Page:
A video demonstration on ForgeRock OpenAM deployment as a standalone instance in a Tomcat Server was posted earlier on my blog. For a production ready environment, it is important to have multiple instances of OpenAM running in a site. In the video that’s embedded below, you’ll get to see:
– An existing deployment of ForgeRock OpenAM in a Linux Container
– Installation & Configuration of a new instance of ForgeRock OpenAM in a separate Linux Container joining an existing OpenAM deployment
– Configuration of a OpenAM site that includes two OpenAM instances as mentioned above
– Installation and Configuration of HA Proxy in a separate Linux Container
– Demonstration of load balancing by HA Proxy to the back end OpenAM Servers
A great deal of information required for doing a demonstration on OpenAM HA environment and in turn the rules to be used by the HA Proxy was picked up from Mark Craig’s blog.
The illustration below might give an idea on the infrastructure used in the video demonstration. There are three Linux Containers in a Ubuntu 14.10 host, one of which has the first instance of OpenAM, the second one has another instance of OpenAM and the third one running HA Proxy to load balance the requests to two instances of OpenAM. The client requests go to the Linux Container running HA Proxy, from where the HA Proxy redirects the requests to either one of the OpenAM instances running in two different Linux Containers.
If you’ve got some some bit of idea looking at the illustration above, I can assure you, it’ll be clearer watching the demonstration below. A word of caution though: the infrastructure used here is only for demonstration purpose, for a very serious highly available environment, you may have to consider other virtualization technologies.
On this site, I’ve written another couple of posts around ForgeRock OpenIDM. If you’re not familiar with OpenIDM, I’d recommend reading/watching those (mentioned below), before viewing the video log embedded at the end of this post.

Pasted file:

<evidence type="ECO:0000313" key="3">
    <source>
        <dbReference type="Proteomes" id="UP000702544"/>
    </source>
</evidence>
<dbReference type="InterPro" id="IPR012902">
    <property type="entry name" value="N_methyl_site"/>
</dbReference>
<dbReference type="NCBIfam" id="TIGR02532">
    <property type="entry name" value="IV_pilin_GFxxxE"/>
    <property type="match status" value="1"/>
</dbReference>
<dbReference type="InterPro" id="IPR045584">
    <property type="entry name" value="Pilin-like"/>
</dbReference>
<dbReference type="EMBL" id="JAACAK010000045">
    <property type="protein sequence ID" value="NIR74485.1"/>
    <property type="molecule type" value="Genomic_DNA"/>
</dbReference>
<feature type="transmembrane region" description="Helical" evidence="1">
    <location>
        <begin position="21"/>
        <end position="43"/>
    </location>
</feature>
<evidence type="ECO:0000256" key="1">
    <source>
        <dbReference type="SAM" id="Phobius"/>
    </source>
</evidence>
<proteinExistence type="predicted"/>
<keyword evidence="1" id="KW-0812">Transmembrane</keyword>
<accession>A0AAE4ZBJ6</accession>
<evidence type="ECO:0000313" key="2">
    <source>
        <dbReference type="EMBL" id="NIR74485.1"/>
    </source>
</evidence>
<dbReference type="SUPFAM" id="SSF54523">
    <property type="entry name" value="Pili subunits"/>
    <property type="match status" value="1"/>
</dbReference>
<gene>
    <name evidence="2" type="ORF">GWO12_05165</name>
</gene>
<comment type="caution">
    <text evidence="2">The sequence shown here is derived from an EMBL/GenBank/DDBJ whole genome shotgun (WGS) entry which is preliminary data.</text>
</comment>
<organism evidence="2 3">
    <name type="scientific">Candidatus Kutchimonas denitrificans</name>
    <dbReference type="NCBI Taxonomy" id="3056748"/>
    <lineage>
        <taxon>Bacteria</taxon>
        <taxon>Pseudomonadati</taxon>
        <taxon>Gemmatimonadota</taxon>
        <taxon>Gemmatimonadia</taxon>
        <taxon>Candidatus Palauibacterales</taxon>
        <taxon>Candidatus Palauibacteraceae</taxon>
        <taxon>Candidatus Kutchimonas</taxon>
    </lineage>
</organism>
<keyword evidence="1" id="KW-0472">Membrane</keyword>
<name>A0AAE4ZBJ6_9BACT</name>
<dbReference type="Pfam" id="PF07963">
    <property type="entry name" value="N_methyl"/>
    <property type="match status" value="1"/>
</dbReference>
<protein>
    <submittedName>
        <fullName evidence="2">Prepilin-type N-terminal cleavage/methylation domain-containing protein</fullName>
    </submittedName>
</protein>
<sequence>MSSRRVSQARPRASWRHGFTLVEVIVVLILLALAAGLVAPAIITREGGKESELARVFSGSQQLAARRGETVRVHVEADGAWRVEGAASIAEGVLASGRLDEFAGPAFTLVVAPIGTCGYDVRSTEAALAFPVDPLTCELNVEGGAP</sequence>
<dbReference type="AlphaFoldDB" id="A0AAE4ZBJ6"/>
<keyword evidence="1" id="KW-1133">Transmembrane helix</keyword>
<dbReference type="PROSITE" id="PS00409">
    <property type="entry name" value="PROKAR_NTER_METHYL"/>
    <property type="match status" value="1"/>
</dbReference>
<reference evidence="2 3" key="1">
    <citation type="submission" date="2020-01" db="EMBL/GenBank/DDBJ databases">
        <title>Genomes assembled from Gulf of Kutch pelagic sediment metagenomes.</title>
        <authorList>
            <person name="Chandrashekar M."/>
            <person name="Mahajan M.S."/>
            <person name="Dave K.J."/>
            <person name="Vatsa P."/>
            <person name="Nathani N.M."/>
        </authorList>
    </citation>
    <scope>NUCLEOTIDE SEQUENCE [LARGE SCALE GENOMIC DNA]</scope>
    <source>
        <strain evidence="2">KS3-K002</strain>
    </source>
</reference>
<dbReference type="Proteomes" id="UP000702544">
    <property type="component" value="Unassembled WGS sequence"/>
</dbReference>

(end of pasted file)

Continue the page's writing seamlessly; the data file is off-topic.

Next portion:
Video logs on the links above are quite detailed, but if you’ve not much time to spare to watch all of it, not to worry, the installation of OpenIDM and configuration of MySQL as its internal repository is quickly covered in the following screen-cast as well.
The below illustration might give you a rough idea about the infrastructure that I used to perform the demonstration on OpenIDM Cluster Configuration. I’ve a Host Operating System of Ubuntu 14.10 in which there are many Linux Containers. Two of LXCs named ‘my-openidm’ & ‘my-openidm2’ are used to install two separate instances of ForgeRock OpenIDM (say ‘node1’ & ‘node2’). A directory named ‘/software’ on the Host OS that has all required binaries is shared as ‘/source’ inside the Linux Containers. For brevity, I’ve included only the relevant LXCs in the illustration as follows:
Please use the embedded video for a quick reference. For a detailed study on how the OpenIDM works in a cluster, please refer to the ForgeRock documentation.
Talking of another High Availability facility in MySQL named Replication, I invite you to read an interesting blog post on self healing recovery in MySQL 5.6 Replication here. For a detailed list of courses on MySQL database access this url.